Later, living in the US again, I would go to Borders to buy foreign papers like the Guardian, which would arrive a week late, but was still fun to look at, if only for the ads.

Other Notable Borders Moments:

- in 1996 I drove across the country on an ill-advised trip to chase an inappropriate guy I'd met on the internet.  I found myself in San Francisco with hardly any money, with no friends, and realized how stupid the whole guy-chasing scene was.  I spent most of the trip hanging out in the Borders in Pleasanton, where I displayed my pay stub and got free drinks and food.

- in 1998 I met Enya at the Borders on 57th street in NYC.

- in 1999 I had broken up with my boyfriend and was living alone in LA for the first time, totally broke.  But the bus would take me right to the Borders on Third Street across from the Beverly Center where I would listen to CDs and daydream about another inappropriate Englishman with whom I was infatuated and was getting to know on AOL Chat (damn internet).

- I spent most of 2000-2002 in the Borders on Charing Cross Road, brainstorming with my friend Stacey, in between naps, how we could start a holding company to take over the world.

- In 2002 I met Paulo Coehlo at the Borders on Oxford Street and he told me I should be a Warrior of Light with him.

- In 2003 I was getting ready to leave NYC for Nashville, and was going to have my own place for the first time in years.  I was stoked to nest.  That fall I was at the California Library Association conference in Ontario, CA.  I rented a car and drove to LA to see friends after the exhibits closed each night.  On the way back to the hotel one night, I stopped at the Borders in Claremont, along the 10, and bought a bunch of Olivia magnets for the refrigerator I would have in a month or so.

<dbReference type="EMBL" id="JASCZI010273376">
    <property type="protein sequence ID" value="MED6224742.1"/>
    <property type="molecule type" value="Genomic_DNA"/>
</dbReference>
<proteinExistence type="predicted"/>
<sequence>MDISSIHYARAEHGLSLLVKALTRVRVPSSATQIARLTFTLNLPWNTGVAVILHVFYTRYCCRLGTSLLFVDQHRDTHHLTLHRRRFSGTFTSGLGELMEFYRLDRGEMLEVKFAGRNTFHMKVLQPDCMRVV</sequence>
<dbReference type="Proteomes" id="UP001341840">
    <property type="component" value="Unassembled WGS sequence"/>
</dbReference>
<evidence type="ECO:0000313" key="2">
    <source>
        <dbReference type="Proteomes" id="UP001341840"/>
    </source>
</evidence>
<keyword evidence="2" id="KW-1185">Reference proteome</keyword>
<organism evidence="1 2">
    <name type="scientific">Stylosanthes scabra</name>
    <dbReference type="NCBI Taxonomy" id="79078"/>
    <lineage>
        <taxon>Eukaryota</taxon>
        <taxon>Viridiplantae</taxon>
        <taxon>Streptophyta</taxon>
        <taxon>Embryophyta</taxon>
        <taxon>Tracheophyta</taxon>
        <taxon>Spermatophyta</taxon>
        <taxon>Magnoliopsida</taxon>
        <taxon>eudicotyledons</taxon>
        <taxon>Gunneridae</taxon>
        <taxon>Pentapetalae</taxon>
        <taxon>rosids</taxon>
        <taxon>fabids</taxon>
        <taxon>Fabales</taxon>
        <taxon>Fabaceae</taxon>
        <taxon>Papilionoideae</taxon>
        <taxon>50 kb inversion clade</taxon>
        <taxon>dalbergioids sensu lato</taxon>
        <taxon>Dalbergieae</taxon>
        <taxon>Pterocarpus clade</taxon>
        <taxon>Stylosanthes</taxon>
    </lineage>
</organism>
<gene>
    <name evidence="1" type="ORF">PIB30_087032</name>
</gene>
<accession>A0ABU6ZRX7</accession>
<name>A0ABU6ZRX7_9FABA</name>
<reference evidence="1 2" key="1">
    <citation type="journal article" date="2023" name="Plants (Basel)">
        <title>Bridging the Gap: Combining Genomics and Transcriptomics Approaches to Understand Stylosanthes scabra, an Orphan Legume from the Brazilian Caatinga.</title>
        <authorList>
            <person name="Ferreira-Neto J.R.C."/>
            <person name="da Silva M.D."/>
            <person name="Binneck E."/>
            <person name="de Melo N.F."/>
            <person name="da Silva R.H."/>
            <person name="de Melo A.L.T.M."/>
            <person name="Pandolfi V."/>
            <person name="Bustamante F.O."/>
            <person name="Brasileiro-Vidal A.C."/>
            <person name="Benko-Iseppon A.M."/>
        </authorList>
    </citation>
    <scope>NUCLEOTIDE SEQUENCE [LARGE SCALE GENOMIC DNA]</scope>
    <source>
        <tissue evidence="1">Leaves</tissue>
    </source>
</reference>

- Two years later, I bought my now-hubby a Sudoku book at that very same Borders.  By this time I was living in LA again, and we had just started dating.  He was in class in Pomona, and I was hanging out at Borders waiting for him to get done so we could grab dinner and make out.  I thought I'd be romantic and get him a math puzzle book.

- In 2007 I bought the final Harry Potter book at the midnight party in the Glendale Borders.  I went in the morning and stood in line to get my number, so I was something like number 115 (I still have the bracelet in the book) and was able to get out of there and get home to start reading by about 2am.

- On September 24 2010, the week before I got sick, and 2 weeks before I lost Baby T, we had a mother/son night out (I was 19 weeks pregnant, and feeling good for the first time in a long time).  We went to the Borders in Rancho Cucamonga and I drank hot chocolate, and looked at children's books, and even read a few of them out loud to my tummy, which was beginning to pop.  This evening was one of my favorite times in my pregnancy, and I will always remember it.  

Borders, I hope you can pull your stuff together.  I promise to visit you more, and not use the internet for everything.  When you send me good coupons, I will use them, even if it's only to buy blank Paperchase notebooks and pens.   Because I don't like the idea of life without you, and if that means that I have to spend some money buying junk I don't really need, so be it.  I buy other junk I don't need that doesn't mean nearly as much to me as you do.